Brussels, 25th February 2009
European Commission Vice President Günter Verheugen, responsible for enterprise and industry policy, said: “We are talking about millions of jobs, not only in the automotive sector, but in the supply chain and in the aftermarket. We are committed to defend these jobs, because the European automotive industry is the most competitive and innovative industry in the world. We have already identified the needed support and now we have to concentrate on rapid delivery in a coherent way. In addition, we should avoid burdening the industry with new legislation. We need to closely coordinate our efforts with Member States and ensure that the broad range of available support tools is applied effectively. The new CARS 21 round table will help to do so.”
Competition Commissioner Neelie Kroes said, “Governments have a responsibility to address the short term problems in this sector, while preparing the sector – and the economy as a whole – for long term recovery. We need to strengthen both the production and the sale of cars within the single market, and what we have set out today will help governments take the right measures to do just that.”
Primary responsibility for dealing with the crisis lies with industry. However, the European Economic Recovery Plan of November 2008, has set out key elements of the public support relevant for the automotive sector.
In order to ensure transparency and a rapid adoption of national schemes the Commission has organised the exchange of best practises and proposed common principles on which car scrapping schemes should be based.
The new Temporary Framework for State aid measures adopted in December 2008 and revised in February 2009 is designed to allow Member States to provide aid to companies facing problems with access to liquidity and whose difficulties do not pre-date the crisis. Aid measures also include cost-based loans for the production of green products.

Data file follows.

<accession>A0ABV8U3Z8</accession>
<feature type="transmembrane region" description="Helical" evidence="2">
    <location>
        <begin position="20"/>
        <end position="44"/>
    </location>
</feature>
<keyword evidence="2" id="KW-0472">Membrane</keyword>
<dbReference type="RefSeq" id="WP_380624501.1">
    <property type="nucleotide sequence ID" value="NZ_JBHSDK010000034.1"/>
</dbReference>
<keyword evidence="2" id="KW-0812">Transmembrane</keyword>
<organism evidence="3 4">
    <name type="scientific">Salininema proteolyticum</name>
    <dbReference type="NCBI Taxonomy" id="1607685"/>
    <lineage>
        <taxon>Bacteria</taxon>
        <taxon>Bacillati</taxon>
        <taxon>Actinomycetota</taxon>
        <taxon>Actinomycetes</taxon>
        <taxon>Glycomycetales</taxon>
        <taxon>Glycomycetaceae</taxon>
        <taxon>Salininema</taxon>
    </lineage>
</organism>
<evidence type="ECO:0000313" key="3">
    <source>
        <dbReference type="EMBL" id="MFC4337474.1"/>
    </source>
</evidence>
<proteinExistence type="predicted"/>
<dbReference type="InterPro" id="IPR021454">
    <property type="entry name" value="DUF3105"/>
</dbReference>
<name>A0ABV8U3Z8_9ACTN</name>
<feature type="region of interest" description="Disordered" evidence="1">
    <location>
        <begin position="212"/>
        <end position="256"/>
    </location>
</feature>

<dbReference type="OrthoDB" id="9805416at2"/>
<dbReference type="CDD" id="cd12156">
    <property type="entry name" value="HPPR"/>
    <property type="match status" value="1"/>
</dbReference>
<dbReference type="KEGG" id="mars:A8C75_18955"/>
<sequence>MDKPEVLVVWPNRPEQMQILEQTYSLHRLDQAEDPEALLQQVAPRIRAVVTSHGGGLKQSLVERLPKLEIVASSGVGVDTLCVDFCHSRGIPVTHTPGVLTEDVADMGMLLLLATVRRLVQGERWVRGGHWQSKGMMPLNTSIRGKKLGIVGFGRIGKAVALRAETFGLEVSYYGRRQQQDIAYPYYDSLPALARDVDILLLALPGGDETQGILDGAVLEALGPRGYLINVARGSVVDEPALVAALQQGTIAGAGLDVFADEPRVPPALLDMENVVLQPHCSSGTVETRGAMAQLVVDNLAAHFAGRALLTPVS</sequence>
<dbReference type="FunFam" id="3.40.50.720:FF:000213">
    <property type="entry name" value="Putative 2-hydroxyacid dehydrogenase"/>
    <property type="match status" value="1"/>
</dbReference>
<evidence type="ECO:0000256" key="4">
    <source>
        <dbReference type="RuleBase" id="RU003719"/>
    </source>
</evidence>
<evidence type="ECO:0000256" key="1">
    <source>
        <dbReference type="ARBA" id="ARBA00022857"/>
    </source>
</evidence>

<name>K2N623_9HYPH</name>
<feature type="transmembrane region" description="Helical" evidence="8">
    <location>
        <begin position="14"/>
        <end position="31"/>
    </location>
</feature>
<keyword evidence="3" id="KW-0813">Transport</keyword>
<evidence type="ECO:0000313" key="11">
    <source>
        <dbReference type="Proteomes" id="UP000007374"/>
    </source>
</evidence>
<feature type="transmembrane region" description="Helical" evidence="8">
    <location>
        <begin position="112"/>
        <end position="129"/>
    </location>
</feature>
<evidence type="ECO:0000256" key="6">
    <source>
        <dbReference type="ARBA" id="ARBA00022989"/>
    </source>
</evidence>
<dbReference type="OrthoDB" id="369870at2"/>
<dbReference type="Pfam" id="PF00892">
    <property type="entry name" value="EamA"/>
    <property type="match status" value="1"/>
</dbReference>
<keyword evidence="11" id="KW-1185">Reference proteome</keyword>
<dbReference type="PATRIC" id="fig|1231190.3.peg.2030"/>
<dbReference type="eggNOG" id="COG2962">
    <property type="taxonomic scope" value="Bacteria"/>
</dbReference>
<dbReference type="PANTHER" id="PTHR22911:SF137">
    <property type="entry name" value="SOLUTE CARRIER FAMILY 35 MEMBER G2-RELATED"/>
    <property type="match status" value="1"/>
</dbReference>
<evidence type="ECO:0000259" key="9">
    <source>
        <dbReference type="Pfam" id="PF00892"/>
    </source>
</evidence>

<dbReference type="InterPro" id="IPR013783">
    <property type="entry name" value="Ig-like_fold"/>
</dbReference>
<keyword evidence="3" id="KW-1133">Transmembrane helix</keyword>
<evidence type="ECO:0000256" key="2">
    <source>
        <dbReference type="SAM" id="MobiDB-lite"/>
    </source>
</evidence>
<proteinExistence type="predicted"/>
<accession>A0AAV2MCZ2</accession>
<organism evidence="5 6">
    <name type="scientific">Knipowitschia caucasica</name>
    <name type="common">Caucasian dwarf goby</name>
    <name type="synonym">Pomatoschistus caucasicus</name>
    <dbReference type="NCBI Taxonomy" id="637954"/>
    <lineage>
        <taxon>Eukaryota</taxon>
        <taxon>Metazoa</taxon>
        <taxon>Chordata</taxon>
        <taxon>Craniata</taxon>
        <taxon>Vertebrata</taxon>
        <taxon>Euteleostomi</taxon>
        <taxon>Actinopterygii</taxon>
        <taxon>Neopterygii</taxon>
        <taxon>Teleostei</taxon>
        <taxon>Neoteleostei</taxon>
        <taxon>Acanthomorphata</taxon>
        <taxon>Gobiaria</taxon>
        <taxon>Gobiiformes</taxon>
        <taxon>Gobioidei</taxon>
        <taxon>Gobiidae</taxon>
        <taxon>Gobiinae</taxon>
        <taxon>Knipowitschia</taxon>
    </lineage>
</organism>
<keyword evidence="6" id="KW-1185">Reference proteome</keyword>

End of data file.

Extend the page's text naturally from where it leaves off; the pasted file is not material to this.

Much of this public support should be covered by horizontal policy instruments applicable to industry as a whole and should be met through a combination of European and Member State level action. The EIB is expected to approve €3.8 billion worth of automotive sector projects in March while additional projects in the pipeline add up to a total of € 6.8 billion.
It should be noted that the financial branches of car makers may also qualify for aid under the schemes adopted by the Commission for the banking sector.
Targeted and temporary public sector support at EU and Member State level can help to complement industry’s efforts to withstand the crisis and cushion the blow to people whose jobs might be affected. Apart from cars 21 the Commission has already launched the "European Partnership for the anticipation of change in the automotive sector in October 2007. This partnership offers a platform to anticipate and mitigate the social impact of restructuring. Moreover the Commission invites Member States to make full use of the flexibilities offered:
The situation is aggravated by the rising risk of protectionism or a revival of nationalism. Protectionism is making it harder for European producers to access third country markets. The first cases of this can to be seen in third countries, e.g. in form of new import licensing requirements or rising import duties. The EU is therefore committed to avoiding any new trade restrictions being created towards third countries and expects the same attitude from its trading partners.
Strengthened partnership with the CARS 21 process
The Commission suggests strengthening the CARS 21 process, which was started in 2005, with a round table involving Member States, automotive industry and trade unions to provide a platform of mutual information, dialogue and best practices.
See also MEMO/09/83.